The Women 's Labor Service Essay examples

The Women 's Labor Service Essay examples

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The next text analyzed for this study is the first monograph read for the study, therefore, there is a lot of information that had not been previously discussed by the latter authors: Claudia Koonz 's 1987 text Mothers in the Fatherland. The author begins her text with a Preface where she discusses her interview with Gertrude Scholtz-Klink, the leader of the Women 's Labor Service. While this is not the first time in the study that Scholtz-Klink 's name appears, but Koonz 's discussion of the interview personifies Scholtz-Klink, rather than just make her a two-dimensional character in historical research. For the first time in this study, the reader can understand the reasoning some people (right or wrong) sided with the Nazi Party. The interview also demonstrates the biases that can occur when one utilizes someone 's personal accounts and memories for the purposes of historical study. Aside from the interview, Koonz utilizes the Preface to begin the discussion of her argument (which she carries into the Introduction) where she argues that not only were women "active" subjects of the Nazi Party they were to be blamed for Hitler 's victory. It is from this perspective that she writes the rest of her text.
Whereas the previous authors of this study seemed to only focus on women 's labor and women of working-age, Koonz expands her focus to include women and politics, women 's movements, women and religion, women 's resistance, and Jewish women.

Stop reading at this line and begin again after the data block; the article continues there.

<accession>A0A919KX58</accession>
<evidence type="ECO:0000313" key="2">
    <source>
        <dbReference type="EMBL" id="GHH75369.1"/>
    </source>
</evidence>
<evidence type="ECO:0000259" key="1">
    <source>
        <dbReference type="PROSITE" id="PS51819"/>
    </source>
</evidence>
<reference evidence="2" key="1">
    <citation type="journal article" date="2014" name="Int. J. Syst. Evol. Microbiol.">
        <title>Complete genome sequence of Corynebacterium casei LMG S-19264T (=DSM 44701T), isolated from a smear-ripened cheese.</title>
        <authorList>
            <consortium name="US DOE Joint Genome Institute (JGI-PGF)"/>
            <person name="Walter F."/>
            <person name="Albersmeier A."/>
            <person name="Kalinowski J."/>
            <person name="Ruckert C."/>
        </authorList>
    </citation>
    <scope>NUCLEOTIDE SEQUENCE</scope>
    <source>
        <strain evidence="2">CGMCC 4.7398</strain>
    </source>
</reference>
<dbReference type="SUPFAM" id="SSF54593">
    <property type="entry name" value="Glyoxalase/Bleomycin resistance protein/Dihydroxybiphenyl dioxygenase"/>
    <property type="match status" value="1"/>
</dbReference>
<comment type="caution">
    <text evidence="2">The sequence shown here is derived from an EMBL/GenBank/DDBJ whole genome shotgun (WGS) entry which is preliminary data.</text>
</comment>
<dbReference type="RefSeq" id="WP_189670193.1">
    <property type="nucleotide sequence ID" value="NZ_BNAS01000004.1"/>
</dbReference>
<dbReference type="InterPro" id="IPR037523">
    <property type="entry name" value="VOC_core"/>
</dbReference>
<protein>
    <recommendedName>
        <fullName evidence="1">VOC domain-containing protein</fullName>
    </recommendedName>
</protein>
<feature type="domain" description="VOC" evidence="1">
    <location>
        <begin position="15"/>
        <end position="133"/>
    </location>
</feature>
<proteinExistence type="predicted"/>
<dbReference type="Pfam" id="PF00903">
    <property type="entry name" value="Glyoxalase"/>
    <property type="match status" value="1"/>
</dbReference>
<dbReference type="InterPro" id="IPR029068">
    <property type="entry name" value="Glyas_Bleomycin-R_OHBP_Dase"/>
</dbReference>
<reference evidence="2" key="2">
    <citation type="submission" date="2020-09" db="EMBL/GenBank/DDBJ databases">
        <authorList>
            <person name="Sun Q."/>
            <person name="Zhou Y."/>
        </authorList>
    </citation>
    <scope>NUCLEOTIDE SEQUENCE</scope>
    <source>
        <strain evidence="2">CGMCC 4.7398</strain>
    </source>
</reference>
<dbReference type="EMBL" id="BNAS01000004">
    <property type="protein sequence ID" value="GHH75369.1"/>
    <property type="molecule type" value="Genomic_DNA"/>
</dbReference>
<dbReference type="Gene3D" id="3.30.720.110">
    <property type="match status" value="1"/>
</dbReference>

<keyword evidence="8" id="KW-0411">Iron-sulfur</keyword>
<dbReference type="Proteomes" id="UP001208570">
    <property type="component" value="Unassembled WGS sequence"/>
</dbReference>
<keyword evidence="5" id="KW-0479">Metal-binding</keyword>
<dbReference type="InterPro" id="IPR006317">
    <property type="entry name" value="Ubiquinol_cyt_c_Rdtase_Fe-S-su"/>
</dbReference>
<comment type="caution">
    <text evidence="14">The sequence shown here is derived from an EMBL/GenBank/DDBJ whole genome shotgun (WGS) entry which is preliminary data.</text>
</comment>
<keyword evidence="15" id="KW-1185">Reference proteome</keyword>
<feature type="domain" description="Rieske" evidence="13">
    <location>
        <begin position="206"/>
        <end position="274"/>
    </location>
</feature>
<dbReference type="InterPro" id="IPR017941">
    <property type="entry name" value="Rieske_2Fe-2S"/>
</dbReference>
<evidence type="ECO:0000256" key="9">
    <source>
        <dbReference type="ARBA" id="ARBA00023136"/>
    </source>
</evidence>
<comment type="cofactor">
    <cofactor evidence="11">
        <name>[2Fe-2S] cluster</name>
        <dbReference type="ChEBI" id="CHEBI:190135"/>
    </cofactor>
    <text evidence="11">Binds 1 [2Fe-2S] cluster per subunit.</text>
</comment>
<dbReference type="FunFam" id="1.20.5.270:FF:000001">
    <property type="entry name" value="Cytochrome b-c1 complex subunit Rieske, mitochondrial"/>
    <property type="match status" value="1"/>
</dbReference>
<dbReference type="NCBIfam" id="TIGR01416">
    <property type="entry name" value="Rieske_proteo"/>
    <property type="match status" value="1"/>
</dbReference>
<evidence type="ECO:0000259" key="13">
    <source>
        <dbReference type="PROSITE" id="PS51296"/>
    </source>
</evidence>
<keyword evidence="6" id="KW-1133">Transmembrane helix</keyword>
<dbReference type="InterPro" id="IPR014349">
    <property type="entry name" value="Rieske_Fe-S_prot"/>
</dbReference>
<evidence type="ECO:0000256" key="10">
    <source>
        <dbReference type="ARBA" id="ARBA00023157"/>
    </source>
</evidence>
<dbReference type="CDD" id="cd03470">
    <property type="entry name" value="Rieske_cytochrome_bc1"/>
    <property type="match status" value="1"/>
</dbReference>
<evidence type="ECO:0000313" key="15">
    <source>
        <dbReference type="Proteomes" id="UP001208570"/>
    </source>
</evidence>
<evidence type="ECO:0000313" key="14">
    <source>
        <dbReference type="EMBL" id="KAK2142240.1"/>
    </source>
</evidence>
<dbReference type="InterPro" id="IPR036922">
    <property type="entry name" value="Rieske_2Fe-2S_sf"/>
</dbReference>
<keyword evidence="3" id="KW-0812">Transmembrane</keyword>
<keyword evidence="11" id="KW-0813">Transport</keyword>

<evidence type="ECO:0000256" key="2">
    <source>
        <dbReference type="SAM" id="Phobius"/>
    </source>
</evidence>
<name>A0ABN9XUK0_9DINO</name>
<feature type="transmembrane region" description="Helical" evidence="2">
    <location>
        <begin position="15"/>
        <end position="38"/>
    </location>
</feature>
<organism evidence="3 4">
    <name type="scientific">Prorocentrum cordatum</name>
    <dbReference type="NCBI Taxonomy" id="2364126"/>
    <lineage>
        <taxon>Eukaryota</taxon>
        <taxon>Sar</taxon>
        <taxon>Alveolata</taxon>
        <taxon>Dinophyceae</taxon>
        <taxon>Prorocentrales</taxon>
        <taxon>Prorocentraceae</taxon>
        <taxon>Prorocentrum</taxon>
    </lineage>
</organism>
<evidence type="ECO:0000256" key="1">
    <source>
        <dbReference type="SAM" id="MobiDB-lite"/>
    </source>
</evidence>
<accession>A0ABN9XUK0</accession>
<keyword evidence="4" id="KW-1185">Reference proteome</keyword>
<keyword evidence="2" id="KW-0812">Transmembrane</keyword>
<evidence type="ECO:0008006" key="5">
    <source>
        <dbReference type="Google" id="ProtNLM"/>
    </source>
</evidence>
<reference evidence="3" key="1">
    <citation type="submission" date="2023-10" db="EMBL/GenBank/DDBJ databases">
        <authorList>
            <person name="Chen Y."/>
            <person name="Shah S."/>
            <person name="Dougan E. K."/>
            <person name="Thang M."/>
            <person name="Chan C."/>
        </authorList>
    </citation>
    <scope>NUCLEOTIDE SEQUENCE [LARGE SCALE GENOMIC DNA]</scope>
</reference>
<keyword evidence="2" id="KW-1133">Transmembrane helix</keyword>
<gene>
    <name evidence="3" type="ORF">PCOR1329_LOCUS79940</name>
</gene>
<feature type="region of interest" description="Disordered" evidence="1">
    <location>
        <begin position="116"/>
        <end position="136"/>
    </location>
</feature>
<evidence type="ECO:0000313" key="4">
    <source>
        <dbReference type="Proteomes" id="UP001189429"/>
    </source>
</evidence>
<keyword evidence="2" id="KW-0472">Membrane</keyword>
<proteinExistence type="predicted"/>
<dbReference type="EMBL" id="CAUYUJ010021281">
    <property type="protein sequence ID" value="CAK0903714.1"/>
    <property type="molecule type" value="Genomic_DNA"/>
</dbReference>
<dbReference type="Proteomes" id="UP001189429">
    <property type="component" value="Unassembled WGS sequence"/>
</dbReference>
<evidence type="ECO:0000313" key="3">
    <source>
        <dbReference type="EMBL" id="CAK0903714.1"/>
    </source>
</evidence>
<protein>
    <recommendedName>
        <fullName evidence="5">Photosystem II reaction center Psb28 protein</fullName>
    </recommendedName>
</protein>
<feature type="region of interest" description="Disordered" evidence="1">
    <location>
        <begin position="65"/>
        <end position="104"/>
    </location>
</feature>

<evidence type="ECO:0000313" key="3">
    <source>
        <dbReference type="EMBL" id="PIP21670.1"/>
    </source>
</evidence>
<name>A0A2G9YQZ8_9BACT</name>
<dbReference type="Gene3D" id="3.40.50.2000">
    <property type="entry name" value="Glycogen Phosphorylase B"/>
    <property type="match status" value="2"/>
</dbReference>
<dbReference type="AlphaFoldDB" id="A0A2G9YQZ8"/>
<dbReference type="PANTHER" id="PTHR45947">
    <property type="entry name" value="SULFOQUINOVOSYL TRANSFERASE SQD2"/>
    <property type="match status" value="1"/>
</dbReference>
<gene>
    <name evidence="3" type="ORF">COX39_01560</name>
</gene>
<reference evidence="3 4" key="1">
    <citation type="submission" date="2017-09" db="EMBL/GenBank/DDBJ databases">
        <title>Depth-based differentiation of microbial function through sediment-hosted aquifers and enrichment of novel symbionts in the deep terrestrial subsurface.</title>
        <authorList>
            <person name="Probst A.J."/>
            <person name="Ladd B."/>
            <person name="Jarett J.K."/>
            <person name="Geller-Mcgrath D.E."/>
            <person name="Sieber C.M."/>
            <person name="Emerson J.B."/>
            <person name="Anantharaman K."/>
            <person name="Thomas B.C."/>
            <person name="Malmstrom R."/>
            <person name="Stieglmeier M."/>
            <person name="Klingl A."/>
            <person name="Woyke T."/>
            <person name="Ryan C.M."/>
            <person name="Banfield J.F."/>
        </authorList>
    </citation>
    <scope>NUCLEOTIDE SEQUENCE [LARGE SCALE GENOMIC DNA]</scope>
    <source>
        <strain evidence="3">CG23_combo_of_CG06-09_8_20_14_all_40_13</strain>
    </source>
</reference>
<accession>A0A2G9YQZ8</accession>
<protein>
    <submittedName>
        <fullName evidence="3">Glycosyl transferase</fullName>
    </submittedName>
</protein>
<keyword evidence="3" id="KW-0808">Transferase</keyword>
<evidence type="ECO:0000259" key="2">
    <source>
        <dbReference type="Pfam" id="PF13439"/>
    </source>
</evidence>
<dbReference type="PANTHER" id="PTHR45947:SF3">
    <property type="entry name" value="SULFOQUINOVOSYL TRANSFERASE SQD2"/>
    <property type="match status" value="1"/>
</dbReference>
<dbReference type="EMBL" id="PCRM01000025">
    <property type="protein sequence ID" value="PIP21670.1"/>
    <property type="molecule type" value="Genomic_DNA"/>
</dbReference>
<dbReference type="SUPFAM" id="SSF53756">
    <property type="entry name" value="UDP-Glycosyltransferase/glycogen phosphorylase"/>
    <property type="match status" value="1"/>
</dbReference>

While Hitler was known for wanting women in a secondary position to men and in the homes making pure Aryan children, there were a few exceptions to this, and Koonz explores some women of power during the Third Reich. She specifically discusses Gertrude Scholtz-Klink throughout the text, but...

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... all backgrounds (including Jewish) were accustomed to secondary/lesser treatment of Jews already. She is also able to give the reader a better understanding of the confusion and perversion of the Third Reich. While Jews were being persecuted in the early 1930s, there was not a legal meaning for "Jew" until 1935,and Jewish women and children were sent to mass execution sites first because of the "chivalry" of Nazi Guard.
Koonz 's text is a great introductory monograph because it touches of many different aspects of lives for women during the Third Party. Koonz expands the study past the laboring woman or the married woman; she includes women of different ages, religions, and in different positions of power. She only touches on elderly women, but at least begins the discussion. Koonz 's text is an inspiration for future scholars and for other scholars of this study.

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